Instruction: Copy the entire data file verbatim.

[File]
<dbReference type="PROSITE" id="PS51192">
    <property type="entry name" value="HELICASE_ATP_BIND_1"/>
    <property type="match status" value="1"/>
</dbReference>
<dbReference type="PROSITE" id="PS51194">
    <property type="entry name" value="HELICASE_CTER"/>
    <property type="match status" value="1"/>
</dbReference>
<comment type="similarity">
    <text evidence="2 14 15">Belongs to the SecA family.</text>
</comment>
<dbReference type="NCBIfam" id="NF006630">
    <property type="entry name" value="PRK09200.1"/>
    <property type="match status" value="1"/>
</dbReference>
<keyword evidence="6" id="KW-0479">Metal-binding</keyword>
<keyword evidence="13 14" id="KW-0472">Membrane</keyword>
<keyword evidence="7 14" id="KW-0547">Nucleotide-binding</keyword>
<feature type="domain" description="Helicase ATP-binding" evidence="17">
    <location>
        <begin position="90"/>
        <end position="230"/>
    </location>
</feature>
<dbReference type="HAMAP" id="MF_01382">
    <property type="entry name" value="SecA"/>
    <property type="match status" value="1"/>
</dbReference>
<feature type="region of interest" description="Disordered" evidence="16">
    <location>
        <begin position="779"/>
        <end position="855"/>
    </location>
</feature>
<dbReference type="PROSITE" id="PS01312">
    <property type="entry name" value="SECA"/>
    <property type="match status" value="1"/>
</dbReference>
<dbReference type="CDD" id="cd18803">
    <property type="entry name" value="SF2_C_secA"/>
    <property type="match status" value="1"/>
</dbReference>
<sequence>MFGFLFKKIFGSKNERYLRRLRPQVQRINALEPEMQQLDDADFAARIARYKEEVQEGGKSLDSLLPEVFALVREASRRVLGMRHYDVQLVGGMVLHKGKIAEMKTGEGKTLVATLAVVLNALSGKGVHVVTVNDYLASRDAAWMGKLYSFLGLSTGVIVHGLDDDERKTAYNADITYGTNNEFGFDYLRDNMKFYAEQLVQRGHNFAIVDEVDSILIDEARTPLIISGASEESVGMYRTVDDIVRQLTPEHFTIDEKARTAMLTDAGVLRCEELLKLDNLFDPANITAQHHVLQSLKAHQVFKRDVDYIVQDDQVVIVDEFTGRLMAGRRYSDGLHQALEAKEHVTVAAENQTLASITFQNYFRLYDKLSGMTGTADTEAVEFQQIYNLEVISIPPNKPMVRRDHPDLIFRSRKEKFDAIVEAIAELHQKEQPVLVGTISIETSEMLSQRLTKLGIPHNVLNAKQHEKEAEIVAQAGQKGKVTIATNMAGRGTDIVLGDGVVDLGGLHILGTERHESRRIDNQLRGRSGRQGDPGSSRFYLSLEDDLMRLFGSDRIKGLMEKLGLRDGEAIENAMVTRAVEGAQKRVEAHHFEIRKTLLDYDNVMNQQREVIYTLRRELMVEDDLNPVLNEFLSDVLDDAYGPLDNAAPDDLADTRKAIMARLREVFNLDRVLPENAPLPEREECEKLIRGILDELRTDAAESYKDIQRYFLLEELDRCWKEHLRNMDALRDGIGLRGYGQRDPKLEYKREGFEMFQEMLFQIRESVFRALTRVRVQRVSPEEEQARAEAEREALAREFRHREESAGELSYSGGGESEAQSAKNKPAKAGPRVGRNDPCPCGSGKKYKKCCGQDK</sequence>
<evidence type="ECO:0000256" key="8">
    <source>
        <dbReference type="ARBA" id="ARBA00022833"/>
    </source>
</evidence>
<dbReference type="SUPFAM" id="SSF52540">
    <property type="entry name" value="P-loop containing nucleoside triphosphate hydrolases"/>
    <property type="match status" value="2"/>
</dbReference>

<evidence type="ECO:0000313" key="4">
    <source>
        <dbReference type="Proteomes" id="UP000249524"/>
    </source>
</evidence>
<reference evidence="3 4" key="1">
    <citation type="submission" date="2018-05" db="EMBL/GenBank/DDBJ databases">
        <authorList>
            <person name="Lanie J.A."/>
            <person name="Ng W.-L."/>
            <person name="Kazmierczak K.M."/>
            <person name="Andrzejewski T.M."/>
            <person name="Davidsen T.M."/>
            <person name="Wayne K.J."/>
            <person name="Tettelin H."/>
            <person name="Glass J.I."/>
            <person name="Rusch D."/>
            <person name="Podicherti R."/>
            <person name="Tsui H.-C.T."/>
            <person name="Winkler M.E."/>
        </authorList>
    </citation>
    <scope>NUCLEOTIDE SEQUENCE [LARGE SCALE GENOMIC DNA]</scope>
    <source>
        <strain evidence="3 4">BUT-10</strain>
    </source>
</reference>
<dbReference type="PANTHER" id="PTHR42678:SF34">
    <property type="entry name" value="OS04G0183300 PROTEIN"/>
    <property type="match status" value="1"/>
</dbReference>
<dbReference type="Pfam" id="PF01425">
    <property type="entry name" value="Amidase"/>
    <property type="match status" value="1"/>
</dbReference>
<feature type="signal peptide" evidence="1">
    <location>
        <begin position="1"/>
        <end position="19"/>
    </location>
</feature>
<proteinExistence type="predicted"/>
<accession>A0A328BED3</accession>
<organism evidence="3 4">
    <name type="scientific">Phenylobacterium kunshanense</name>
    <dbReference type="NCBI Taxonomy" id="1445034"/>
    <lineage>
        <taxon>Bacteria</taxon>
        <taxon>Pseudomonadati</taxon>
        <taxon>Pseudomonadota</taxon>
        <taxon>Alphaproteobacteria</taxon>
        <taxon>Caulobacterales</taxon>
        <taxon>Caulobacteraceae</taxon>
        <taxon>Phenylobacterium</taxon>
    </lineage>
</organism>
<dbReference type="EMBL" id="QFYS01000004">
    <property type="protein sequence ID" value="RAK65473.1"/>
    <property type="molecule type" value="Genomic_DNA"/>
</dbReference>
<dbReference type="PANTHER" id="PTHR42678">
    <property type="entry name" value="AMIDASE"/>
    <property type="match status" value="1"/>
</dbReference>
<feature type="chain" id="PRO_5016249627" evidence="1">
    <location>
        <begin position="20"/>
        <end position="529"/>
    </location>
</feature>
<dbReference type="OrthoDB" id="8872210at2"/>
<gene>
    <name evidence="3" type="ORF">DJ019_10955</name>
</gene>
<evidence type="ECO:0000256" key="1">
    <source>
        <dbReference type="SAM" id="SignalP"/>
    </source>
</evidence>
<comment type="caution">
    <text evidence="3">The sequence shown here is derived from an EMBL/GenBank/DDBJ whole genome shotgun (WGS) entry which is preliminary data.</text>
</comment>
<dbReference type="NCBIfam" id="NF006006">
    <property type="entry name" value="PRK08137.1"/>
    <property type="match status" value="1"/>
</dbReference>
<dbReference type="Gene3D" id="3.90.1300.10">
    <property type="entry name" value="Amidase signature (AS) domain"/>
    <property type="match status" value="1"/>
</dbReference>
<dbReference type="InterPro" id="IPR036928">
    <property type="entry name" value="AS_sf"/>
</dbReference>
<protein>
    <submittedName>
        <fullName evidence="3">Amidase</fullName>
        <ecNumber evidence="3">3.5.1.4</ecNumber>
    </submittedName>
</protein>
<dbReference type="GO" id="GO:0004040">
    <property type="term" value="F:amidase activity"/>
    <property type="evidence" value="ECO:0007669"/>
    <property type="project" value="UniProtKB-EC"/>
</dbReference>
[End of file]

<dbReference type="PROSITE" id="PS51192">
    <property type="entry name" value="HELICASE_ATP_BIND_1"/>
    <property type="match status" value="1"/>
</dbReference>
<dbReference type="PROSITE" id="PS51194">
    <property type="entry name" value="HELICASE_CTER"/>
    <property type="match status" value="1"/>
</dbReference>
<comment type="similarity">
    <text evidence="2 14 15">Belongs to the SecA family.</text>
</comment>
<dbReference type="NCBIfam" id="NF006630">
    <property type="entry name" value="PRK09200.1"/>
    <property type="match status" value="1"/>
</dbReference>
<keyword evidence="6" id="KW-0479">Metal-binding</keyword>
<keyword evidence="13 14" id="KW-0472">Membrane</keyword>
<keyword evidence="7 14" id="KW-0547">Nucleotide-binding</keyword>
<feature type="domain" description="Helicase ATP-binding" evidence="17">
    <location>
        <begin position="90"/>
        <end position="230"/>
    </location>
</feature>
<dbReference type="HAMAP" id="MF_01382">
    <property type="entry name" value="SecA"/>
    <property type="match status" value="1"/>
</dbReference>
<feature type="region of interest" description="Disordered" evidence="16">
    <location>
        <begin position="779"/>
        <end position="855"/>
    </location>
</feature>
<dbReference type="PROSITE" id="PS01312">
    <property type="entry name" value="SECA"/>
    <property type="match status" value="1"/>
</dbReference>
<dbReference type="CDD" id="cd18803">
    <property type="entry name" value="SF2_C_secA"/>
    <property type="match status" value="1"/>
</dbReference>
<sequence>MFGFLFKKIFGSKNERYLRRLRPQVQRINALEPEMQQLDDADFAARIARYKEEVQEGGKSLDSLLPEVFALVREASRRVLGMRHYDVQLVGGMVLHKGKIAEMKTGEGKTLVATLAVVLNALSGKGVHVVTVNDYLASRDAAWMGKLYSFLGLSTGVIVHGLDDDERKTAYNADITYGTNNEFGFDYLRDNMKFYAEQLVQRGHNFAIVDEVDSILIDEARTPLIISGASEESVGMYRTVDDIVRQLTPEHFTIDEKARTAMLTDAGVLRCEELLKLDNLFDPANITAQHHVLQSLKAHQVFKRDVDYIVQDDQVVIVDEFTGRLMAGRRYSDGLHQALEAKEHVTVAAENQTLASITFQNYFRLYDKLSGMTGTADTEAVEFQQIYNLEVISIPPNKPMVRRDHPDLIFRSRKEKFDAIVEAIAELHQKEQPVLVGTISIETSEMLSQRLTKLGIPHNVLNAKQHEKEAEIVAQAGQKGKVTIATNMAGRGTDIVLGDGVVDLGGLHILGTERHESRRIDNQLRGRSGRQGDPGSSRFYLSLEDDLMRLFGSDRIKGLMEKLGLRDGEAIENAMVTRAVEGAQKRVEAHHFEIRKTLLDYDNVMNQQREVIYTLRRELMVEDDLNPVLNEFLSDVLDDAYGPLDNAAPDDLADTRKAIMARLREVFNLDRVLPENAPLPEREECEKLIRGILDELRTDAAESYKDIQRYFLLEELDRCWKEHLRNMDALRDGIGLRGYGQRDPKLEYKREGFEMFQEMLFQIRESVFRALTRVRVQRVSPEEEQARAEAEREALAREFRHREESAGELSYSGGGESEAQSAKNKPAKAGPRVGRNDPCPCGSGKKYKKCCGQDK</sequence>
<evidence type="ECO:0000256" key="8">
    <source>
        <dbReference type="ARBA" id="ARBA00022833"/>
    </source>
</evidence>
<dbReference type="SUPFAM" id="SSF52540">
    <property type="entry name" value="P-loop containing nucleoside triphosphate hydrolases"/>
    <property type="match status" value="2"/>
</dbReference>

<evidence type="ECO:0000313" key="4">
    <source>
        <dbReference type="Proteomes" id="UP000249524"/>
    </source>
</evidence>
<reference evidence="3 4" key="1">
    <citation type="submission" date="2018-05" db="EMBL/GenBank/DDBJ databases">
        <authorList>
            <person name="Lanie J.A."/>
            <person name="Ng W.-L."/>
            <person name="Kazmierczak K.M."/>
            <person name="Andrzejewski T.M."/>
            <person name="Davidsen T.M."/>
            <person name="Wayne K.J."/>
            <person name="Tettelin H."/>
            <person name="Glass J.I."/>
            <person name="Rusch D."/>
            <person name="Podicherti R."/>
            <person name="Tsui H.-C.T."/>
            <person name="Winkler M.E."/>
        </authorList>
    </citation>
    <scope>NUCLEOTIDE SEQUENCE [LARGE SCALE GENOMIC DNA]</scope>
    <source>
        <strain evidence="3 4">BUT-10</strain>
    </source>
</reference>
<dbReference type="PANTHER" id="PTHR42678:SF34">
    <property type="entry name" value="OS04G0183300 PROTEIN"/>
    <property type="match status" value="1"/>
</dbReference>
<dbReference type="Pfam" id="PF01425">
    <property type="entry name" value="Amidase"/>
    <property type="match status" value="1"/>
</dbReference>
<feature type="signal peptide" evidence="1">
    <location>
        <begin position="1"/>
        <end position="19"/>
    </location>
</feature>
<proteinExistence type="predicted"/>
<accession>A0A328BED3</accession>
<organism evidence="3 4">
    <name type="scientific">Phenylobacterium kunshanense</name>
    <dbReference type="NCBI Taxonomy" id="1445034"/>
    <lineage>
        <taxon>Bacteria</taxon>
        <taxon>Pseudomonadati</taxon>
        <taxon>Pseudomonadota</taxon>
        <taxon>Alphaproteobacteria</taxon>
        <taxon>Caulobacterales</taxon>
        <taxon>Caulobacteraceae</taxon>
        <taxon>Phenylobacterium</taxon>
    </lineage>
</organism>
<dbReference type="EMBL" id="QFYS01000004">
    <property type="protein sequence ID" value="RAK65473.1"/>
    <property type="molecule type" value="Genomic_DNA"/>
</dbReference>
<dbReference type="PANTHER" id="PTHR42678">
    <property type="entry name" value="AMIDASE"/>
    <property type="match status" value="1"/>
</dbReference>
<feature type="chain" id="PRO_5016249627" evidence="1">
    <location>
        <begin position="20"/>
        <end position="529"/>
    </location>
</feature>
<dbReference type="OrthoDB" id="8872210at2"/>
<gene>
    <name evidence="3" type="ORF">DJ019_10955</name>
</gene>
<evidence type="ECO:0000256" key="1">
    <source>
        <dbReference type="SAM" id="SignalP"/>
    </source>
</evidence>
<comment type="caution">
    <text evidence="3">The sequence shown here is derived from an EMBL/GenBank/DDBJ whole genome shotgun (WGS) entry which is preliminary data.</text>
</comment>
<dbReference type="NCBIfam" id="NF006006">
    <property type="entry name" value="PRK08137.1"/>
    <property type="match status" value="1"/>
</dbReference>
<dbReference type="Gene3D" id="3.90.1300.10">
    <property type="entry name" value="Amidase signature (AS) domain"/>
    <property type="match status" value="1"/>
</dbReference>
<dbReference type="InterPro" id="IPR036928">
    <property type="entry name" value="AS_sf"/>
</dbReference>
<protein>
    <submittedName>
        <fullName evidence="3">Amidase</fullName>
        <ecNumber evidence="3">3.5.1.4</ecNumber>
    </submittedName>
</protein>
<dbReference type="GO" id="GO:0004040">
    <property type="term" value="F:amidase activity"/>
    <property type="evidence" value="ECO:0007669"/>
    <property type="project" value="UniProtKB-EC"/>
</dbReference>